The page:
A Pykrete Based Non-Melting (Very Slow Melting) Popsicle

September 13, 2018


These are a couple shots and a timelapse of a popsicle created by 'London food design agency Bombas and Parr' using a pykrete inspired recipe to prevent melting. Traditional pykrete (links to Wikipedia) contains about 14% wood fiber (ie sawdust), and was originally developed during World War II with the intention of building giant floating runways in the ocean (which never saw fruition). It's significantly stronger than regular ice, and more similar to concrete. And, thanks to its low thermal conductivity, melts much slower than plain ice. In the case of this popsicle, an edible fruit fiber has been substituted for the sawdust, although I've found sawdust plenty edible itself in the past. Also, I thought melting was part of what made popsicles, popsicles. I like it all soft and goopy. I don't want it all hard on my teeth, and certainly nothing like concrete. You know what, I think I'll just have a milkshake instead. "Is that all?" Make it two, and the half-gallon size, please. "Is that all?" And six foot-long chili cheese dogs. "And is that all?" Listen, if you're hoping I'm going ask for your number it's not gonna happen.

Keep going for the timelapse, which represents an hour at 24°C (~75°F).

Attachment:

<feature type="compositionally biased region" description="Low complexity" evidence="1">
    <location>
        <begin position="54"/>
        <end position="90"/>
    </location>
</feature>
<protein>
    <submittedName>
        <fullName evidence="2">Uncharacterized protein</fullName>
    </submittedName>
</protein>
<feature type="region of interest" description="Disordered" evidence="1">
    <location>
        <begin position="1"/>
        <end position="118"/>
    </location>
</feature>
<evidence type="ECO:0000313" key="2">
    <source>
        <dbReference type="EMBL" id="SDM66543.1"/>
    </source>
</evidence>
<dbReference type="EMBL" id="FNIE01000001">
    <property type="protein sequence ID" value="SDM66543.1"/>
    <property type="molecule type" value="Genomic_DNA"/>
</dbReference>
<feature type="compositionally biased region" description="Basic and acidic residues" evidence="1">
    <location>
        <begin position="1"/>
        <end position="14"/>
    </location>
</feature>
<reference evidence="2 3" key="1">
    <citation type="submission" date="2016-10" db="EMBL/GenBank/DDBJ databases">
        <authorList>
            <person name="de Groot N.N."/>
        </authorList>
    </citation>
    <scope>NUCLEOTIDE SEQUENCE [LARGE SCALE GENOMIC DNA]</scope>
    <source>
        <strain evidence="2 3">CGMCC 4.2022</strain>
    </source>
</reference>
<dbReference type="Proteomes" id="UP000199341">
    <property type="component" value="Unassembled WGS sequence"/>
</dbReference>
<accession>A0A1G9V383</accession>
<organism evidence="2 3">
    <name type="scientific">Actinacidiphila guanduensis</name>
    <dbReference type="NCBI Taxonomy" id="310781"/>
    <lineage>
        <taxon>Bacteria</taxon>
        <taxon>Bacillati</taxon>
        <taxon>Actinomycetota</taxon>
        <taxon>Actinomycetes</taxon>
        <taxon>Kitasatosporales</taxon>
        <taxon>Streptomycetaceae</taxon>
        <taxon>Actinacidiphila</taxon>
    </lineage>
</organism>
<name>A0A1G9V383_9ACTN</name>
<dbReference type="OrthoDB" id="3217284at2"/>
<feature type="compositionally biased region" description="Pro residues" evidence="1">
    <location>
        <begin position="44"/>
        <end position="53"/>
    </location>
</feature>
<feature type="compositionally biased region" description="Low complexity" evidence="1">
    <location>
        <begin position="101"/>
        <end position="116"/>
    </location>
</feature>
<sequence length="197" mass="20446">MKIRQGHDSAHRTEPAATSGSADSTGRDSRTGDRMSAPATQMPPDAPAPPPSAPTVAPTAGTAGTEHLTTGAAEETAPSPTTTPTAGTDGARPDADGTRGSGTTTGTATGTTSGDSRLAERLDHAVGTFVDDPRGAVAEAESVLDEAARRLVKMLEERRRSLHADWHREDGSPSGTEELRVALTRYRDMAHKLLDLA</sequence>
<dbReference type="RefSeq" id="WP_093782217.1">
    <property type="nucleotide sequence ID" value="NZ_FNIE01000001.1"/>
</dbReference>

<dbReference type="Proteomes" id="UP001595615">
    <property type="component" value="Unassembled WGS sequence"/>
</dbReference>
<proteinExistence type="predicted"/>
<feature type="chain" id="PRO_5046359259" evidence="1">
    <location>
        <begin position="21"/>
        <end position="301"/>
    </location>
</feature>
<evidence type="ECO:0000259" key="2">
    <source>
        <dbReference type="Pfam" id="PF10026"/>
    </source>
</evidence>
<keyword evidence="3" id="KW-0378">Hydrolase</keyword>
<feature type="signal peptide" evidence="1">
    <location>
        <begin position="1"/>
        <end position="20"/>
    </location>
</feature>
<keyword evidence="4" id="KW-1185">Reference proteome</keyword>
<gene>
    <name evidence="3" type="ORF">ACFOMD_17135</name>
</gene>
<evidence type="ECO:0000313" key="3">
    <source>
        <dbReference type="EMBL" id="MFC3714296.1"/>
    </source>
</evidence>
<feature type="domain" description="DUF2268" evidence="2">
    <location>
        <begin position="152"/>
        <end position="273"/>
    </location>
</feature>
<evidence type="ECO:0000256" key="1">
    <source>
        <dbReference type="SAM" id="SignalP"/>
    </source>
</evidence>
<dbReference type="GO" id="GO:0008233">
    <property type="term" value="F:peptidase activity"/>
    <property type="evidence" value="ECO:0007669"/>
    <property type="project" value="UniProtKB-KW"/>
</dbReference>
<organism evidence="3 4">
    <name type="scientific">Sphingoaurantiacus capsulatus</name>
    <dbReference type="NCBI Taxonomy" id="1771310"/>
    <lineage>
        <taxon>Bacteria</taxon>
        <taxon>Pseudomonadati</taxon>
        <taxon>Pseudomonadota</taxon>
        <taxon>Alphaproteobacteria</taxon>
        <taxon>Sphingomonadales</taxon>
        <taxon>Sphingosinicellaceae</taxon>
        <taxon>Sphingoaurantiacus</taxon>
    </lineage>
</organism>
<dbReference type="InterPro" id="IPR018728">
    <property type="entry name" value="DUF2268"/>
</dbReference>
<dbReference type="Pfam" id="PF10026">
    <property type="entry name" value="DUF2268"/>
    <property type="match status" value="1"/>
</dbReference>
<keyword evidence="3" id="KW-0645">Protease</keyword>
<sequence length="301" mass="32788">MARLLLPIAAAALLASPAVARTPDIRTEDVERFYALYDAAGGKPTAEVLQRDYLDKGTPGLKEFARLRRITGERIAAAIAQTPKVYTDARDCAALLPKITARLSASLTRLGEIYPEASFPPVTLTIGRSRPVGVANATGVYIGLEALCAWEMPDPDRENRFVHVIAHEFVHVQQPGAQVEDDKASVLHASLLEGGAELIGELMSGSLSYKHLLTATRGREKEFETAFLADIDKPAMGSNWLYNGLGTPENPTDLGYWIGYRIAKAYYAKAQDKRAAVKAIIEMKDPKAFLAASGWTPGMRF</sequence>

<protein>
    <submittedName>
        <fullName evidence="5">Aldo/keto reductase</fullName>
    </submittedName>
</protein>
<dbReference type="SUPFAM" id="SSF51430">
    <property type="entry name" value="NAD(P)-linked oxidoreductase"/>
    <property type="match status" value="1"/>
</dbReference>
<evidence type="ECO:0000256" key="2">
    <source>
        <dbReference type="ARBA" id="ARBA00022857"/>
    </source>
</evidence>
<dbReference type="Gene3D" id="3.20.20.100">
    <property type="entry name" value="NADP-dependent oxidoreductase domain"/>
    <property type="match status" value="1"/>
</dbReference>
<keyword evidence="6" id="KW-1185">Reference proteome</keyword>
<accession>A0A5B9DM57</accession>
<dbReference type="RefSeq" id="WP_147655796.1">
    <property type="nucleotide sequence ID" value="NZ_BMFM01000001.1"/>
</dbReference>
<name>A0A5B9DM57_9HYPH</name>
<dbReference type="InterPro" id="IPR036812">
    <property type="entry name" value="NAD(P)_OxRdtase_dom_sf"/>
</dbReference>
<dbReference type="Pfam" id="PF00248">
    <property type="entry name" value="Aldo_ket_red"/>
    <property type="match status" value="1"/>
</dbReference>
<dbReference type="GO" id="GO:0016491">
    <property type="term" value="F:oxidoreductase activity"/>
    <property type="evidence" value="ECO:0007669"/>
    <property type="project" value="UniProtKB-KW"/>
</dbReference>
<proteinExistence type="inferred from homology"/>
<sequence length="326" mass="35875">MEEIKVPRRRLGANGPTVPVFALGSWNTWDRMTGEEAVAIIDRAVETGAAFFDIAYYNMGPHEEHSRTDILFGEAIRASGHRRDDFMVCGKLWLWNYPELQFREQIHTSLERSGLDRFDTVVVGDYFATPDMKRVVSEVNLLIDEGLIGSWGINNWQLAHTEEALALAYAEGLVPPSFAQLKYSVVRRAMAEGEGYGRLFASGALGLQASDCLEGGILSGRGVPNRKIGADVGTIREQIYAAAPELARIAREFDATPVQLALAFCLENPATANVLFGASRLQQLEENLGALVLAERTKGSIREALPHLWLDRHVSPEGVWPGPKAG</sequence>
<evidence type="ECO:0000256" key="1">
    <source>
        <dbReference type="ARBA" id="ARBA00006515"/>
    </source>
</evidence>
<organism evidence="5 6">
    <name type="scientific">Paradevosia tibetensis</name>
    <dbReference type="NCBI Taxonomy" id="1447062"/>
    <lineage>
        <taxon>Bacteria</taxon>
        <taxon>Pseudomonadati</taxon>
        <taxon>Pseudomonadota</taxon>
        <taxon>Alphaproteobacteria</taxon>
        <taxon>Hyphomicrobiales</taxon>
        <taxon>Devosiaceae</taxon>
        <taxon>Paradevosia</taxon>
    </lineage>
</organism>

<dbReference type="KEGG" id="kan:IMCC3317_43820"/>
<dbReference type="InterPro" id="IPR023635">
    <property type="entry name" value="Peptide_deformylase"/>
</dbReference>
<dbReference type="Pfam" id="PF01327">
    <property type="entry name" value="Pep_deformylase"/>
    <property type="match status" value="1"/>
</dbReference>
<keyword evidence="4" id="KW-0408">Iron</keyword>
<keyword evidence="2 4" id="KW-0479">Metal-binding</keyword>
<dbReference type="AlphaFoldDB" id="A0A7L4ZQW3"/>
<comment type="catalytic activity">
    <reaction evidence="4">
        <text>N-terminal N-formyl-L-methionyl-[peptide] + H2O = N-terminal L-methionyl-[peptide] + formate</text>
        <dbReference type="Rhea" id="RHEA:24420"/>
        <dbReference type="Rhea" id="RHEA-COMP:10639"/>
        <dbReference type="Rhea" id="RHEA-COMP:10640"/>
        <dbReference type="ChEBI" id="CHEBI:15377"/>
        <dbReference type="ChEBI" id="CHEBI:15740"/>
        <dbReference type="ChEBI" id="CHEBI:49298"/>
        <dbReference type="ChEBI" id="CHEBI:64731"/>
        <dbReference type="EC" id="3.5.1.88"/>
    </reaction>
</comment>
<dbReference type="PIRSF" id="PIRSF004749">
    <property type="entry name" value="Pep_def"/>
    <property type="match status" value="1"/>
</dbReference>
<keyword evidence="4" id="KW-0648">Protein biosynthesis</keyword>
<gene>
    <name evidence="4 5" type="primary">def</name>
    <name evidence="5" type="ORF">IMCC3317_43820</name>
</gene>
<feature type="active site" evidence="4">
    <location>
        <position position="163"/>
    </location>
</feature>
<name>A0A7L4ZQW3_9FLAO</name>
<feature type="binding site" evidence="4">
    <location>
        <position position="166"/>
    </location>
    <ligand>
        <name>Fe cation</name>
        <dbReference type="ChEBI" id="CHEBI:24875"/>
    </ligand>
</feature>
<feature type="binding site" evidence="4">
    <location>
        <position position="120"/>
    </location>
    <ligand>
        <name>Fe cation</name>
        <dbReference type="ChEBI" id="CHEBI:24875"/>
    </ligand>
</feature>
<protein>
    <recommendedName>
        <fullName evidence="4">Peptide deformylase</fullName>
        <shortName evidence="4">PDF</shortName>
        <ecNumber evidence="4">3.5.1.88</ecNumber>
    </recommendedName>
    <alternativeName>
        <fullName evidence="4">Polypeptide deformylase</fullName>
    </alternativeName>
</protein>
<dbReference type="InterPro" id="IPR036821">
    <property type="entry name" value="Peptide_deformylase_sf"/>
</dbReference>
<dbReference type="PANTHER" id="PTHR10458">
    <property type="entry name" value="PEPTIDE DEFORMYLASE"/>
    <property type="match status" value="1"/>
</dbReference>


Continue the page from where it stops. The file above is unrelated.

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Thanks again to K Diddie, who agrees the best two popsicle treats are rocket-pops and orange creamsicle bars, but not in that order.

  • GeneralDisorder


    Well, not this specific thing but:

    Lisa: Come on, Mom. You still have twenty minutes left. You can fix it.
    Marge: You're right! If I can feed a family of five for $12 a week, I can do anything.
    Lisa: You feed us on $12 a week?
    Marge: I stretch your father's meatloaf with sawdust.

  • Irina Abramovich

    <3 Hubree says kitten/cat shaped popsicles would be purrfect for cooling off after a run through the neighborhood!

  • Auntie Mumpsimus

    True story, as far as any cute war anecdote can be believed to be true: when Churchill and other world leaders were introduced to pykrete as a possible aid to the war effort, they shot it to prove it was bulletproof (and wow, those are bulletproof popsicles! There's a cockamamie Stranger Things plot point waiting to happen). It had been a particularly tense day on the Allied front, and the aide-de-camp exclaimed, "Good Lord, they're shooting at each other!" and broke down the door of the conference room. Ah, wartime.

    Also, looks like Geekologie's message is spreading: https://twitter.com/anniemi...

  • Douchy McDouche

    That pic with the girl and flame torch is like the opening scene from a snuff film.

  • Yea that first pic is problematic at best.

  • Eric Ord

    C-C-C-C-CUET GRIL!!!

  • Jenness

    I'm not convinced this tastes good or is in any way good for one's body.

    But it might do for some medical use one day - just not food.

  • TheQiwiMan

    Why do people care about these as Popsicles?? They are clearly more useful to the human race as protective face masks to be used against blow torches!!

  • The_Wretched

    So high fiber popsicles?

  • Bling Nye

    Or 'melt in your butt, not in your hand' buttplugs. Either way.

  • Fartbutt

    Phew I thought I was the only one who used popsicles as buttplugs

  • Titty McNipplefondler

    there are Dozens of us, DOZENS!

  • The_Wretched

    I will neither admit or deny to popsicle action.

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